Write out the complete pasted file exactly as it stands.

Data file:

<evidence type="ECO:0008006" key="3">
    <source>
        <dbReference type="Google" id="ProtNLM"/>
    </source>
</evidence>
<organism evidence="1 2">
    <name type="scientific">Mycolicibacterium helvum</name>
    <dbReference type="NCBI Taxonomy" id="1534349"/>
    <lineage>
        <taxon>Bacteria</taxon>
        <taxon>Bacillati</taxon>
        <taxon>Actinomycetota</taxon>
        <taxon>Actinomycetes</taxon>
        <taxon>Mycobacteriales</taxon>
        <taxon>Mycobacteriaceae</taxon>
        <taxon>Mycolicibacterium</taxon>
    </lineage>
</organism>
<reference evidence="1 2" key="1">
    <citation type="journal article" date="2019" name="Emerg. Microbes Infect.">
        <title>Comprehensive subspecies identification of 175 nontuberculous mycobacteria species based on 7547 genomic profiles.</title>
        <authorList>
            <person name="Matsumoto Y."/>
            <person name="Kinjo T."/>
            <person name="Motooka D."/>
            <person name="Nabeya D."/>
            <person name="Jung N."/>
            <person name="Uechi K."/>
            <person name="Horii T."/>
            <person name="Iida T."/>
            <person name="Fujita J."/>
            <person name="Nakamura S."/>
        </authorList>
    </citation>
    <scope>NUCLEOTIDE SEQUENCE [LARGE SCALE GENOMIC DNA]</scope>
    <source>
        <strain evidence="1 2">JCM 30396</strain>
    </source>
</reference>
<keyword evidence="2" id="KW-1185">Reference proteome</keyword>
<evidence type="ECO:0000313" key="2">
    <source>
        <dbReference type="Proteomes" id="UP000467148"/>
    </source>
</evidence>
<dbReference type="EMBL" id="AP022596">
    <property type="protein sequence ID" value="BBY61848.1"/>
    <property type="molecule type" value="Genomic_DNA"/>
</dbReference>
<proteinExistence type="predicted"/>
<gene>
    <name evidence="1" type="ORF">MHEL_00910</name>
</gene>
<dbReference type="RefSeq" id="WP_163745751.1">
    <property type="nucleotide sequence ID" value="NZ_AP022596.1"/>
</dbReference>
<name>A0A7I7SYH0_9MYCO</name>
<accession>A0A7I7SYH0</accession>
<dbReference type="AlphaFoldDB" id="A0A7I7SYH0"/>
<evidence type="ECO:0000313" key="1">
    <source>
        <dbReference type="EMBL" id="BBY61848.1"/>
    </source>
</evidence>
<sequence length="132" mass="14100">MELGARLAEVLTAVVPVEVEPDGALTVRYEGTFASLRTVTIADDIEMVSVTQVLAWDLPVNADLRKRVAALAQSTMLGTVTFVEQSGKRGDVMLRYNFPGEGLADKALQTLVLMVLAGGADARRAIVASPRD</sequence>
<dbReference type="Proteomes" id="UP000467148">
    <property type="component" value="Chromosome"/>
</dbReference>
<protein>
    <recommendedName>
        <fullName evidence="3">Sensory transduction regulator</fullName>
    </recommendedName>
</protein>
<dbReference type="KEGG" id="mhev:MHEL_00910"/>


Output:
<evidence type="ECO:0008006" key="3">
    <source>
        <dbReference type="Google" id="ProtNLM"/>
    </source>
</evidence>
<organism evidence="1 2">
    <name type="scientific">Mycolicibacterium helvum</name>
    <dbReference type="NCBI Taxonomy" id="1534349"/>
    <lineage>
        <taxon>Bacteria</taxon>
        <taxon>Bacillati</taxon>
        <taxon>Actinomycetota</taxon>
        <taxon>Actinomycetes</taxon>
        <taxon>Mycobacteriales</taxon>
        <taxon>Mycobacteriaceae</taxon>
        <taxon>Mycolicibacterium</taxon>
    </lineage>
</organism>
<reference evidence="1 2" key="1">
    <citation type="journal article" date="2019" name="Emerg. Microbes Infect.">
        <title>Comprehensive subspecies identification of 175 nontuberculous mycobacteria species based on 7547 genomic profiles.</title>
        <authorList>
            <person name="Matsumoto Y."/>
            <person name="Kinjo T."/>
            <person name="Motooka D."/>
            <person name="Nabeya D."/>
            <person name="Jung N."/>
            <person name="Uechi K."/>
            <person name="Horii T."/>
            <person name="Iida T."/>
            <person name="Fujita J."/>
            <person name="Nakamura S."/>
        </authorList>
    </citation>
    <scope>NUCLEOTIDE SEQUENCE [LARGE SCALE GENOMIC DNA]</scope>
    <source>
        <strain evidence="1 2">JCM 30396</strain>
    </source>
</reference>
<keyword evidence="2" id="KW-1185">Reference proteome</keyword>
<evidence type="ECO:0000313" key="2">
    <source>
        <dbReference type="Proteomes" id="UP000467148"/>
    </source>
</evidence>
<dbReference type="EMBL" id="AP022596">
    <property type="protein sequence ID" value="BBY61848.1"/>
    <property type="molecule type" value="Genomic_DNA"/>
</dbReference>
<proteinExistence type="predicted"/>
<gene>
    <name evidence="1" type="ORF">MHEL_00910</name>
</gene>
<dbReference type="RefSeq" id="WP_163745751.1">
    <property type="nucleotide sequence ID" value="NZ_AP022596.1"/>
</dbReference>
<name>A0A7I7SYH0_9MYCO</name>
<accession>A0A7I7SYH0</accession>
<dbReference type="AlphaFoldDB" id="A0A7I7SYH0"/>
<evidence type="ECO:0000313" key="1">
    <source>
        <dbReference type="EMBL" id="BBY61848.1"/>
    </source>
</evidence>
<sequence length="132" mass="14100">MELGARLAEVLTAVVPVEVEPDGALTVRYEGTFASLRTVTIADDIEMVSVTQVLAWDLPVNADLRKRVAALAQSTMLGTVTFVEQSGKRGDVMLRYNFPGEGLADKALQTLVLMVLAGGADARRAIVASPRD</sequence>
<dbReference type="Proteomes" id="UP000467148">
    <property type="component" value="Chromosome"/>
</dbReference>
<protein>
    <recommendedName>
        <fullName evidence="3">Sensory transduction regulator</fullName>
    </recommendedName>
</protein>
<dbReference type="KEGG" id="mhev:MHEL_00910"/>